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ISC StormCast for Tuesday, March 20th 2012 http://isc.sans.edu/podcastdetail.html?id=2410

A Reminder: Private Key Security

Published: 2012-03-20
Last Updated: 2012-03-20 01:03:08 UTC
by Johannes Ullrich (Version: 1)
13 comment(s)

One of the special features of Stuxnet was the use of a stolen private key to sign drivers. This made it harder to detect the injected files as malicious. Since (and before) Stuxnet, we have seen stolen keys used a few times. Most recently, Kaspersky is reporting about malware which employs a key stolen from Swiss company Conpavi AG [1].

Time to re-visit some of the best practices to secure the private key. These rules are written with SSL keys in mind, but apply to other private keys as well (ssh, PGP, code signing...)

First of all, limit the machines that the private key "touches". Ideally, you have an isolated system that is used to create the key and to back it up. Then, a dedicated USB key, a CD or another non-network medium is used to move the key to the server. At least one certificate authority I am aware of offers to create the private key for you. DONT. The certificate authority only needs the public key which is included in the certificate signing request. It does not need the private key and should never ask for it.

It is possible to encrypt the private key. It very much depends on the use case if this is appropriate or not. For a server SSL key, this would imply that you will need to enter the passphrase whenever you restart the service. On the other hand, the key should only be readable by "root". In this case, if an attacker already has root, the attacker may be able to read the encrypted key directly from memory. However, for keys used for code signing or e-mail signatures or encryption, entering the pass phrase is more feasible.

In some cases, the private key can be stored on a smart card and secured with a PIN. This is preferred for interactive applications if the key is used to log in to a system. For ssh, it is frequently required to use the key for automatic cron/batch processes. In this case, a specific key can be generated and its permissions can be limited (this is a topic for a follow up diary on securing ssh).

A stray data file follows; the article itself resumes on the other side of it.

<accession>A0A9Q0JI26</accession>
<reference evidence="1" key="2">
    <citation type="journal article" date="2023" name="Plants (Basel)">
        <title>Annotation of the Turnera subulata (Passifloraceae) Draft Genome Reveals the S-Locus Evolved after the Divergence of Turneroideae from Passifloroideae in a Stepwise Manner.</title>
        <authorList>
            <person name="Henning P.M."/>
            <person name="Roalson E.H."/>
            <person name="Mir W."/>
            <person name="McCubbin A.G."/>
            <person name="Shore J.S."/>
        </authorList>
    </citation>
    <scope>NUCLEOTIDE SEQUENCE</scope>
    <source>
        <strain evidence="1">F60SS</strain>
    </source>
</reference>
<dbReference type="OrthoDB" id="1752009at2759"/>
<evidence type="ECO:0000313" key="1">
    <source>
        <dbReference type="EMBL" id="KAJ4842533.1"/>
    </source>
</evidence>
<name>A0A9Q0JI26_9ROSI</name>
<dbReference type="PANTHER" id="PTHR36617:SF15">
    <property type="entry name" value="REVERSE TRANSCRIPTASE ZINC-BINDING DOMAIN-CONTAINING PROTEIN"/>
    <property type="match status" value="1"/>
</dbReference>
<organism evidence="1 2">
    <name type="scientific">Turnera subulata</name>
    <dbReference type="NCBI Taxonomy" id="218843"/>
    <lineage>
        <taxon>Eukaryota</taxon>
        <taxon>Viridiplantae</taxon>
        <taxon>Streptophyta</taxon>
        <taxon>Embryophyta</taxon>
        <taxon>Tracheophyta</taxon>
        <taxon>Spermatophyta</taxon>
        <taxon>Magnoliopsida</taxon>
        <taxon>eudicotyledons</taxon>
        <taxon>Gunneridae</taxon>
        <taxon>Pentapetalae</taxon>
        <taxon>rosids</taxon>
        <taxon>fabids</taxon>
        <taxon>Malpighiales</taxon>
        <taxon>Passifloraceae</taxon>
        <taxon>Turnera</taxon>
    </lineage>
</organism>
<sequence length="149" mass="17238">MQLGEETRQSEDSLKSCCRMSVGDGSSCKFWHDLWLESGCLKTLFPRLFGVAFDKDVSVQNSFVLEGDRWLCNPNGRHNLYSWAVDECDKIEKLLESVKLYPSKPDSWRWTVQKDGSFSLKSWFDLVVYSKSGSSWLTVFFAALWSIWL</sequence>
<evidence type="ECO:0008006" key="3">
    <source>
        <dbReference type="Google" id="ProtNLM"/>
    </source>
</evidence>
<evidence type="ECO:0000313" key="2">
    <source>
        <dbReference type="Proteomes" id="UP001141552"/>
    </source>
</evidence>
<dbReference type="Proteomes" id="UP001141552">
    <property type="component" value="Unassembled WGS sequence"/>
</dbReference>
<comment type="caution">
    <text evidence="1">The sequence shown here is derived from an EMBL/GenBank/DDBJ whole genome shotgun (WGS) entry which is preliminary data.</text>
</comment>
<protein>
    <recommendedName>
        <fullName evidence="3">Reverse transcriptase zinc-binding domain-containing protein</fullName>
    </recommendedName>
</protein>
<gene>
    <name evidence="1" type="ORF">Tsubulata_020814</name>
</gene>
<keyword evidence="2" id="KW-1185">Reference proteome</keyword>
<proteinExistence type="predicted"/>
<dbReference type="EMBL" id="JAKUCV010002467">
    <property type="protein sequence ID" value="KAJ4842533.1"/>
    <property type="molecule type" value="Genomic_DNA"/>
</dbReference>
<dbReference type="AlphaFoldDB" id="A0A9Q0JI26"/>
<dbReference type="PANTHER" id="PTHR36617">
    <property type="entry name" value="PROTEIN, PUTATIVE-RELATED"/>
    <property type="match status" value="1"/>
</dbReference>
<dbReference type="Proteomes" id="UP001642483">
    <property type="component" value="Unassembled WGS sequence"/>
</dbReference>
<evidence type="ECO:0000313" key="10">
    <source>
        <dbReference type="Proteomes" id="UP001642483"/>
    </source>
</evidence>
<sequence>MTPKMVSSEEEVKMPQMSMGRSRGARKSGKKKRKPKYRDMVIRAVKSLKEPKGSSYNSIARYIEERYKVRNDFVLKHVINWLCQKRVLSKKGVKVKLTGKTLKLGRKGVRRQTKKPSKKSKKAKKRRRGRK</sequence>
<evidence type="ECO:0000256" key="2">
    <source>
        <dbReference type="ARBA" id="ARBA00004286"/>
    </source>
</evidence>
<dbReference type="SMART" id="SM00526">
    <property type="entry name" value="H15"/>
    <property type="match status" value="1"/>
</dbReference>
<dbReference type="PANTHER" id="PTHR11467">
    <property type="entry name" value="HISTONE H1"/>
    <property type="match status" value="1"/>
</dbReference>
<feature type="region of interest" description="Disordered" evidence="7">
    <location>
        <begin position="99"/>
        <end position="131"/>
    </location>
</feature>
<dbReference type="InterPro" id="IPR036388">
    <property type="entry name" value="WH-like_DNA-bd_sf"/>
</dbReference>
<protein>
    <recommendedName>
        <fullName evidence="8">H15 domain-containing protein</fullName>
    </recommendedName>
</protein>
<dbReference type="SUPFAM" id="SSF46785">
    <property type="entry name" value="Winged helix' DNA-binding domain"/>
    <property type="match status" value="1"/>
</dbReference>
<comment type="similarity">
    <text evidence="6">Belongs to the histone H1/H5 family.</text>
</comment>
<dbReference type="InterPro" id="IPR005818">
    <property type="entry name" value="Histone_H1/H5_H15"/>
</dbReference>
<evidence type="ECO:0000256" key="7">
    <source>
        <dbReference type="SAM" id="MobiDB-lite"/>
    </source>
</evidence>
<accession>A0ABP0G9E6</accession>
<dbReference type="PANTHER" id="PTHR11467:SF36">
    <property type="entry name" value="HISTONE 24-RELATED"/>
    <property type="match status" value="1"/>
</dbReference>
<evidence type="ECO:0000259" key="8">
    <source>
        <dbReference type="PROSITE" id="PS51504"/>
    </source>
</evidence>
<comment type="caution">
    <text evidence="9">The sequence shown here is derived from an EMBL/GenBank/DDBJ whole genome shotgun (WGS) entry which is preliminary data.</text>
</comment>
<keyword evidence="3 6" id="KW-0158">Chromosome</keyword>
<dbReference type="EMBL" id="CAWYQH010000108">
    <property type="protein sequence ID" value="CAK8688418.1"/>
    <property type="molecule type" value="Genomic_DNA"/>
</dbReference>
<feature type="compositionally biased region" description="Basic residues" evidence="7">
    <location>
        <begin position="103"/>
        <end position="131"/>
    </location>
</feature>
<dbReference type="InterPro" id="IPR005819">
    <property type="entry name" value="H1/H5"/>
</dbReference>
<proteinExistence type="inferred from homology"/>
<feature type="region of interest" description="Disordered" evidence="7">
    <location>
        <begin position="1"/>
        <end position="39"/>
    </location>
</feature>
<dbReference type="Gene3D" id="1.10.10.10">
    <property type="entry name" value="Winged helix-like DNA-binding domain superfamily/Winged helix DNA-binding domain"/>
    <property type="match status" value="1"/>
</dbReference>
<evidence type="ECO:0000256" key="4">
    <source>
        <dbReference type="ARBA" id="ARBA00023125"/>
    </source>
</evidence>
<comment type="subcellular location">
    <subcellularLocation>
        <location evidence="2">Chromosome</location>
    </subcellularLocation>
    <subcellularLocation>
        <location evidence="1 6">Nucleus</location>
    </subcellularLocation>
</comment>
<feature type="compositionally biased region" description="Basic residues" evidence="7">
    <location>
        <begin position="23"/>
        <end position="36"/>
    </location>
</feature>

Before generating a key pair, think about how it is used and what parameters should be selected. Here are some of the options:

- Key Strength: For RSA, a 2048 bit key is said to be equal in strength to a 112 bit symmetric cipher key. This is sufficient for most applications, but 4096 bits is typically preferred as it is still feasible and doesn't "break the bank" for CPU cycles on a modern server.

- Algorithm: RSA is usually providing the best tradeoff with respect to speed and security, but for some applications, DSA may be more appropriate. Read up on the particular application and find out what algorithm works best.

- Entropy: good keys need good random numbers. It can be hard to create good random numbers on a system that is used exclusively to create keys. Sometimes, I prefer to create the key on the target server and then move it to a USB stick for backup. I haven't tried it yet, but I assume that a simple game like Solitair may be useful ;-) (you do want to install something that is part of the core OS install in order to avoid additional untrusted software).

- key transfer: if you don't create the key on the target server, you have to move it somehow to the target server. Even if you create it on the target server, a backup may be necessary. The key should only be moved over an encrypted connection or "in hardware" (= USB token). I would try and avoid having all keys on one USB token (imagine plugging it into an infected server!). The keys should be encrypted "at rest" . A backup to DVD or CD may sound wastefull (couple KB of keys on a GB of DVD), but its < $1 per key, hopefully less money then you made reading this article. CDs and DVDs are easily archived and accounted for. However, not all servers have DVD/CD drives. 

There are a number of harware solutions to store keys that are more appropriate for servers. They tend to be a bit more pricey (I have seen them for $500) and may not work in all cases.They are typically referred to as hardware security modules (HSM) and they may include random number generators.

Any other ideas? Anything I missed?

 [1] http://www.securelist.com/en/blog/682/Mediyes_the_dropper_with_a_valid_signature

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Johannes B. Ullrich, Ph.D.
SANS Technology Institute
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Keywords: private key ssl
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